Mark Smith discusses the reason for the Christmas
Christmas! It seems to come around more quickly each year.
Some thrive on the season. Others are exhausted by the
thought of it. Some, with Ebenezer Scrooge, wail ''Bah hum
bug'' as they are haunted by the ghosts of Christmas past.
In many ways, what we see in 21st-century Western culture is
far removed from the event it commemorates. Santa, reindeer,
mistletoe and Christmas trees are foreign from a stable and
the birth of Christ. Someone once called Christmas the
Disneyfication of Christianity.
Christmas, for the Christian, is the annual commemoration of
the birth of Jesus Christ.
The actual date, however, remains a mystery. For the first
200 years or so, there was no particular day associated with
Jesus' birth, and no indication that it was celebrated at
all. By the second century, there was some interest and
speculation regarding which day Jesus was born. There are two
main theories concerning the date.
The first is the usurping of a pagan festival of Saturnalia,
which was celebrated from December 17 to 25. Christians not
wanting to take part in some of the gruesome rituals
associated with the celebration perhaps used a
state-sanctioned holiday to celebrate something that had
significance and meaning for them. Once Christianity had
became more significant, the celebration of Christmas was
more widely recognised.
The problem with this theory is that there is no record of
early Christians adopting pagan celebrations and
christianising them, until later. By then, it seems, the date
for Christmas was already established.
The second is to do with the date of Jesus' conception. Many
early Christian writers thought that Jesus' conception and
crucifixion happened on the same date, March 25 (Western
Church) or April 6 (Eastern Church), which relates to the
dating of Christmas being December 25 or January 6. This
debate over dates, however, is insignificant when compared to
the reason for the celebration.
What is the celebration and why? As we have stated, it
celebrates the coming of Jesus, Son of God incarnate.
Mary, the mother of Jesus, is told before the birth that her
son will be a king, a divine king. C.S. Lewis says in his
classic Mere Christianity that Christianity is about ''how
the rightful king has landed, you might say in disguise''.
Jesus himself later affirms that he is a king and the reason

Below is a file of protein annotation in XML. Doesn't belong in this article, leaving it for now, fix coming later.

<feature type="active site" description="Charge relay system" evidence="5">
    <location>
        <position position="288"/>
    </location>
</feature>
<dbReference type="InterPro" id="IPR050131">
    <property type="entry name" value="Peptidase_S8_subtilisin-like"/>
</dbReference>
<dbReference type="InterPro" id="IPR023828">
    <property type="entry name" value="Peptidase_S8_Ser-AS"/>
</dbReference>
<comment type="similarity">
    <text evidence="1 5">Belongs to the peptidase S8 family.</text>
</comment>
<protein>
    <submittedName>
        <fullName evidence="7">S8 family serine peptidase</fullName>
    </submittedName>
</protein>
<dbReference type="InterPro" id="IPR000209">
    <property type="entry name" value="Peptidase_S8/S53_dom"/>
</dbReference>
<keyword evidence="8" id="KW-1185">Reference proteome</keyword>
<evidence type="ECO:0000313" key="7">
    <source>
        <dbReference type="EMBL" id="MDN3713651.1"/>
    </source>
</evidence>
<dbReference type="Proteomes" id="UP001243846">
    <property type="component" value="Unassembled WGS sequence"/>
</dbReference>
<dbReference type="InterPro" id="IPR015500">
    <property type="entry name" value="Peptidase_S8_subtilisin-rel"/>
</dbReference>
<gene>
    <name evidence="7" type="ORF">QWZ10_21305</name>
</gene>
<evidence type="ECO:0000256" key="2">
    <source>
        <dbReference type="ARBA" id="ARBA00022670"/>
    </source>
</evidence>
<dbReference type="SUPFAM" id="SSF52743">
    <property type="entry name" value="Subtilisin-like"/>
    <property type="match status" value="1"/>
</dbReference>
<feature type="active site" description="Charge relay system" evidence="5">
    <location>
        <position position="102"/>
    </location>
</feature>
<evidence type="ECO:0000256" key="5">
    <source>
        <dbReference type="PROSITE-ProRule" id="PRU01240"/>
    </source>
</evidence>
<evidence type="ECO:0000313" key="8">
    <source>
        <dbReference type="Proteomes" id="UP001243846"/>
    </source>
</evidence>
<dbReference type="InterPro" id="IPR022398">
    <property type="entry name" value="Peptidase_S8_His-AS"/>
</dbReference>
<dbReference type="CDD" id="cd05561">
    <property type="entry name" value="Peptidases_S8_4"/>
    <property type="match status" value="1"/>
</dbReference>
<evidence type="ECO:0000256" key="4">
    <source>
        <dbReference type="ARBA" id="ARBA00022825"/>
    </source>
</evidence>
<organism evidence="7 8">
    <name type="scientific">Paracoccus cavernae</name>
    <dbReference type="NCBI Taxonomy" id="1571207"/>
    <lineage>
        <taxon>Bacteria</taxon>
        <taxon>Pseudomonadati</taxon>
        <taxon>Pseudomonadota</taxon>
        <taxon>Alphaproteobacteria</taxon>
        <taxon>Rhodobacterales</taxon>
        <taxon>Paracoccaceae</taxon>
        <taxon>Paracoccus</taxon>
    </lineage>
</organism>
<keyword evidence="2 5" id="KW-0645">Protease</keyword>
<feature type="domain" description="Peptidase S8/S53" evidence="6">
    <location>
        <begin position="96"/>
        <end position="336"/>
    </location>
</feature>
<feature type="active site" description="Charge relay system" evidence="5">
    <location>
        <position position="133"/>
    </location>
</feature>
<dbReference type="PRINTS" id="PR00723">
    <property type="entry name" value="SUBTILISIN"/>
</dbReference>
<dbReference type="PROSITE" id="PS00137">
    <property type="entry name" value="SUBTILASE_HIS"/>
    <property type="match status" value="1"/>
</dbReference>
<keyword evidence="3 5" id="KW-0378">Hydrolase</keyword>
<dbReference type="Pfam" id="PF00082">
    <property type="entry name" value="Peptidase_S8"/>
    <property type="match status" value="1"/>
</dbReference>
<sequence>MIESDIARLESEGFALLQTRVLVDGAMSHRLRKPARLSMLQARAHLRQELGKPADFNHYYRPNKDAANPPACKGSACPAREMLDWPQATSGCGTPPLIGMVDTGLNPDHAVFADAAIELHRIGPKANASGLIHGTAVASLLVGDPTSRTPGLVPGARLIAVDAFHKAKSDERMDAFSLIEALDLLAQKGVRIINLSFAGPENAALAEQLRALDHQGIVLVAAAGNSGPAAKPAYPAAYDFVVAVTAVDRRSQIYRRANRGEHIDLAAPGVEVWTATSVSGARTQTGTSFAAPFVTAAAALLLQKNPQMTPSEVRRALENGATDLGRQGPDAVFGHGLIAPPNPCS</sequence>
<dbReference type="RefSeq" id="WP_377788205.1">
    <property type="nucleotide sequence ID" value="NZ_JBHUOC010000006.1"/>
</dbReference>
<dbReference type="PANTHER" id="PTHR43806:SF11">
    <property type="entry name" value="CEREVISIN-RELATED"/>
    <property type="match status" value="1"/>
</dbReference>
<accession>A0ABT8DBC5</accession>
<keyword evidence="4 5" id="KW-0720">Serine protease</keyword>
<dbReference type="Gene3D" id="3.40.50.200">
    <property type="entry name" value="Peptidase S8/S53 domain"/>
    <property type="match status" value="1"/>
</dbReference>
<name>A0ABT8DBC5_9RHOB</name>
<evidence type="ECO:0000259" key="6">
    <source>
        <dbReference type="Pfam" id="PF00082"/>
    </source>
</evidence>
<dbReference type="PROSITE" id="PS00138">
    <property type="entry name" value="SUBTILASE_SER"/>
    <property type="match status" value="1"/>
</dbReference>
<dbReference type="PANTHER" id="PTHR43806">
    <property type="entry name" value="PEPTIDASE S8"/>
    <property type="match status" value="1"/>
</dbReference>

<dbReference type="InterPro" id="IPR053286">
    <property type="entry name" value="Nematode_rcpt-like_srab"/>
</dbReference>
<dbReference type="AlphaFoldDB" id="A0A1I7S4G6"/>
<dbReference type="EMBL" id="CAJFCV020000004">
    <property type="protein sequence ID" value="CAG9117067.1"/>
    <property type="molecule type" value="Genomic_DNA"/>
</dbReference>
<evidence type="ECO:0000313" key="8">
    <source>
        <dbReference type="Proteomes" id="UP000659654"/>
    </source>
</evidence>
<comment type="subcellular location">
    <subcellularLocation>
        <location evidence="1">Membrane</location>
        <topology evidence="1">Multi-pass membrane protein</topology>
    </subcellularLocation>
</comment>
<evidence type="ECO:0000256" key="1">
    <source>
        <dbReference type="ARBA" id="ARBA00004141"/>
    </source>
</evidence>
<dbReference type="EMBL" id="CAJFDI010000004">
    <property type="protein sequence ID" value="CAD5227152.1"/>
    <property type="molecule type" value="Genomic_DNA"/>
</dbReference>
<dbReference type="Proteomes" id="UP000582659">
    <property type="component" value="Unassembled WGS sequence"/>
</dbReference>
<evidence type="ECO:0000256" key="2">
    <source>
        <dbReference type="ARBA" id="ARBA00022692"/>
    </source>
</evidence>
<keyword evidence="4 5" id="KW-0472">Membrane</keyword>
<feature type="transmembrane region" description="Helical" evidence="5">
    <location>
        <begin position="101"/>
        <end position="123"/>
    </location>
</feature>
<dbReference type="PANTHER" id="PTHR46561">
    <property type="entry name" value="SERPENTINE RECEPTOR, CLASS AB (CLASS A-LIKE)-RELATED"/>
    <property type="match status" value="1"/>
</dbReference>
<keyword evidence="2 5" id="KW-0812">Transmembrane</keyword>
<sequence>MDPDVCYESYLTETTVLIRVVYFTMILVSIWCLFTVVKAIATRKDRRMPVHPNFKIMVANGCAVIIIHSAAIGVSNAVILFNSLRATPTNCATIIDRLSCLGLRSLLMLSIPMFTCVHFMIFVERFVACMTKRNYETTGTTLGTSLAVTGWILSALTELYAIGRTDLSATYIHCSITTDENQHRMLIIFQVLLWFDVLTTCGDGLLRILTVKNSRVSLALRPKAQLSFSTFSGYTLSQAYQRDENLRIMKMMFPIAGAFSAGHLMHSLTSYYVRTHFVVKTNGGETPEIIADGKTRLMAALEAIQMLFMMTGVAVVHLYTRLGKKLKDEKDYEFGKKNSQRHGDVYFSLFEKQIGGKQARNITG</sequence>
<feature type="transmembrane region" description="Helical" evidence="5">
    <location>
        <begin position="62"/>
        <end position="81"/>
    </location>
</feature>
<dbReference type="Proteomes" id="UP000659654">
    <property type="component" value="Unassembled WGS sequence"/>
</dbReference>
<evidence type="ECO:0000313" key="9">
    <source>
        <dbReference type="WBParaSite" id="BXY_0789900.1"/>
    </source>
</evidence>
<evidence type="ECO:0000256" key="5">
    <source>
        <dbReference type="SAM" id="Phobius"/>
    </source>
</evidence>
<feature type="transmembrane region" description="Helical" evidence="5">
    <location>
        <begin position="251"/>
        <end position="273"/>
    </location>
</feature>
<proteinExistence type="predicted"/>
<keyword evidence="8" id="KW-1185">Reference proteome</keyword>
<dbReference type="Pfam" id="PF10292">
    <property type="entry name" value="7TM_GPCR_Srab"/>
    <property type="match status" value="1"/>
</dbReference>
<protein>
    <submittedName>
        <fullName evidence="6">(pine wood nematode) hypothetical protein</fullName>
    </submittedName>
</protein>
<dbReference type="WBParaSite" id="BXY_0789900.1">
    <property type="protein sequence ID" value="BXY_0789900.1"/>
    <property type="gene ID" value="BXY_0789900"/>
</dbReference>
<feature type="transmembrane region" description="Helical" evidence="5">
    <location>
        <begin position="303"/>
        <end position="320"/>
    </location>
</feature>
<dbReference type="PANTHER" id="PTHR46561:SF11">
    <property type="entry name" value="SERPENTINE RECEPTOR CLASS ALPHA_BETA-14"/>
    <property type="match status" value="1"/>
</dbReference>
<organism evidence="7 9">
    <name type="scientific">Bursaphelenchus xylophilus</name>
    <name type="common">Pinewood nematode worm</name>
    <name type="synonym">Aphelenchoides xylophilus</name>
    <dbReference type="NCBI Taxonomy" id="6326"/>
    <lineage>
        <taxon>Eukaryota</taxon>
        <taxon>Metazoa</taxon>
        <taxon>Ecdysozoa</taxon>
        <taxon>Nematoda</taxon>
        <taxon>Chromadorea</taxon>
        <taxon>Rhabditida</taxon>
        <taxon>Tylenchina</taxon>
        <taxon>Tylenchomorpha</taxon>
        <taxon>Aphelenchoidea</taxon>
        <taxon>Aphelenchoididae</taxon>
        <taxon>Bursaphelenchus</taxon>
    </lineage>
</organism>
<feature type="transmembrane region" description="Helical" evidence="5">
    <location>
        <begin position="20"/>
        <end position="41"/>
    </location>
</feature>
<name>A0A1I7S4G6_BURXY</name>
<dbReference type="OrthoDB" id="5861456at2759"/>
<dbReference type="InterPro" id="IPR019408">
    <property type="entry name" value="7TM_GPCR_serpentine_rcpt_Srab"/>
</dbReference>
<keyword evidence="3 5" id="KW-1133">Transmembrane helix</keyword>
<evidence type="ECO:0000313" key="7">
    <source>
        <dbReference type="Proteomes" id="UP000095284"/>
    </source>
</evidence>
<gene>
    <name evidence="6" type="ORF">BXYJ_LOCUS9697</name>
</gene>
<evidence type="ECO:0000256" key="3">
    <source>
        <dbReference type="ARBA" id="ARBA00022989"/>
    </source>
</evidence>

he was born is to testify to that truth. Jesus being a king
made many uneasy at the time; even King Herod sought to kill
him as a child because Herod was afraid of any rival.
Jesus spoke more about his kingdom, its reality, its
nearness, its future coming, than any other subject.
Bob Dylan, in his anthem When He Returns, puts it like this:
''He's got plans of His own to set up His throne, when He
And so Christmas relates not just to the coming of a man, but
the coming of a king - the Divine King, who promises to
return one day to claim his throne.
We learn more as we consider Joseph, Mary's fiancee. When
informed of his fiancee's surprise pregnancy, he is told to
call the child ''Jesus'', ''because he will save his people
from their sins''. This brings us to the heart of the
Christian message. The king, in selfless love, comes on a
The rescue is from sin, which is, at its core, a passive or
active rejection of God, the source and power behind life.
Jesus experienced the result of our rejection, death, so that
those who look to him can know forgiveness, freedom and new
life that lasts forever. Christians celebrate the Saviour
king who came to bring salvation, reconciliation between God
and man, and who is coming back to establish his throne
Unlike Scrooge, you don't need to be visited by three ghosts
of Christmas past, present and future to become a different
person with a new perspective in life.
However, an encounter with King Jesus will do that. His
undying love can melt, mould and motivate you. Experiencing
His forgiveness and new life is liberating. Debating times
and dates and filling Christmas with Disneyfication is only a
smokescreen. Take a look at Christ this CHRISTmas.
Mark Smith is pastor of Grace Church, Dunedin.